Performance from the Allison powerplant allowed for a top speed of 365 miles per hour with a cruising speed of roughly 250 miles per hour. A range of 550 miles was possible with a service ceiling of 25,100 feet.




North American A-36 Apache (Cont'd)

Ground Attack Aircraft / Dive Bomber Aircraft

North American A-36 Apache (Cont'd)

Ground Attack Aircraft / Dive Bomber Aircraft



In all, 500 Apaches were built for the war effort. However, their service was short-lived for, by 1944, the series was already being replaced by the more capable Republic P-47 Thunderbolt and North American P-51 Mustangs equipped with bomb and rocket racks. These aircraft proved more than up to the task of close-support bombing actions while still retaining their inherent exceptional high-altitude performance. As such, the role and reach of the A-36 gradually dwindled as the war progressed.

Production of A-36s completed in March of 1943. Despite its limited use, the aircraft was well-received and, beyond its bombing capabilities, it also recorded 84 enemy air kills. The United Kingdom's Royal Air Force (RAF) received one copy of the aircraft in March of 1943 for testing and evaluation purposes. Few A-36's survive today as museum showpieces.

The A-36 Apache was unofficially known as the "Invader".




MEDIA









Our Data Modules allow for quick visual reference when comparing a single entry against contemporary designs. Areas covered include general ratings, speed assessments, and relative ranges based on distances between major cities.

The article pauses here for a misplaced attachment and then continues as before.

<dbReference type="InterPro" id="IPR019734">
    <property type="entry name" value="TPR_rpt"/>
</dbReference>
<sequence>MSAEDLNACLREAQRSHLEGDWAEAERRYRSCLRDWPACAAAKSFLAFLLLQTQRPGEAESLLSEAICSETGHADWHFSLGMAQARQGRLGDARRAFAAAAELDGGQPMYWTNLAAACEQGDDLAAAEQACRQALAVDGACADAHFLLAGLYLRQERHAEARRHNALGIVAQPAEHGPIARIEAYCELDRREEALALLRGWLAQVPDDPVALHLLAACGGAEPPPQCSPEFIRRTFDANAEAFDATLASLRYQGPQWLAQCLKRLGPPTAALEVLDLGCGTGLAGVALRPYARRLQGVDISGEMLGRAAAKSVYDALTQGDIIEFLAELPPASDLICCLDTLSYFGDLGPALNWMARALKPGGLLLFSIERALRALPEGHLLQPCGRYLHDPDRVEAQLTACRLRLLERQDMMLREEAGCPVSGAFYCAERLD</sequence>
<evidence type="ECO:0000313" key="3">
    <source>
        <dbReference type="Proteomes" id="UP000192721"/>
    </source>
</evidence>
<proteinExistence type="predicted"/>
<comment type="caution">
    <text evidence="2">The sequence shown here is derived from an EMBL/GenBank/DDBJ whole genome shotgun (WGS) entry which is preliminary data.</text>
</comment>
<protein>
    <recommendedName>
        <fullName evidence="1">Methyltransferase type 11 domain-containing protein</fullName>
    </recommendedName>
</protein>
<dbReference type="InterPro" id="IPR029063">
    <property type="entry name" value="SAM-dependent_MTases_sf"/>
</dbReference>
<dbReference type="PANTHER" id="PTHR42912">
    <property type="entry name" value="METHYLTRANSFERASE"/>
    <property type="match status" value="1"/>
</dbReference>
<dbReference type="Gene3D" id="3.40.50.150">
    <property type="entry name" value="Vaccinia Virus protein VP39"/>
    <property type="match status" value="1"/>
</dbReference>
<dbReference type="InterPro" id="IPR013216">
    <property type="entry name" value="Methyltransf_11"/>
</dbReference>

Image of collection of graph types

Relative Maximum Speed Rating
Hi: 400mph
Lo: 200mph
    This entry's maximum listed speed (365mph).

    Graph average of 300 miles-per-hour.
City-to-City Ranges
NYC
 
  LDN
LDN
 
  PAR
PAR
 
  BER
BER
 
  MSK
MSK
 
  TKY
TKY
 
  SYD
SYD
 
  LAX
LAX
 
  NYC
Graph showcases the North American A-36A's operational range (on internal fuel) when compared to distances between major cities.
Aviation Era
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Useful in showcasing the era cross-over of particular aircraft/aerospace designs.
Unit Production Comparison
Comm. Market HI*: 44,000 units
Military Market HI**: 36,183 units
500
500

  * Commercial Market High belongs to Cessna 172.

  ** Military Market High belongs to Ilyushin Il-2.


Altitude Visualization
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Supported Roles
A2A
Interception
UAV
Ground Attack
CAS
Training
ASW
Anti-Ship
AEW
MEDEVAC
EW
Maritime/Navy
SAR
Aerial Tanker
Utility/Transport
VIP
Passenger
Business
Recon
SPECOPS
X-Plane/Development
A2A=Air-to-Air; UAV=Unmanned; CAS=Close Support; ASW=Anti-Submarine; AEW=Airborne Early Warning; MEDEVAC=Medical Evac; EW=Electronic Warfare; SAR=Search-Rescue
In the Cockpit...
Supported Arsenal
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Commitments / Honors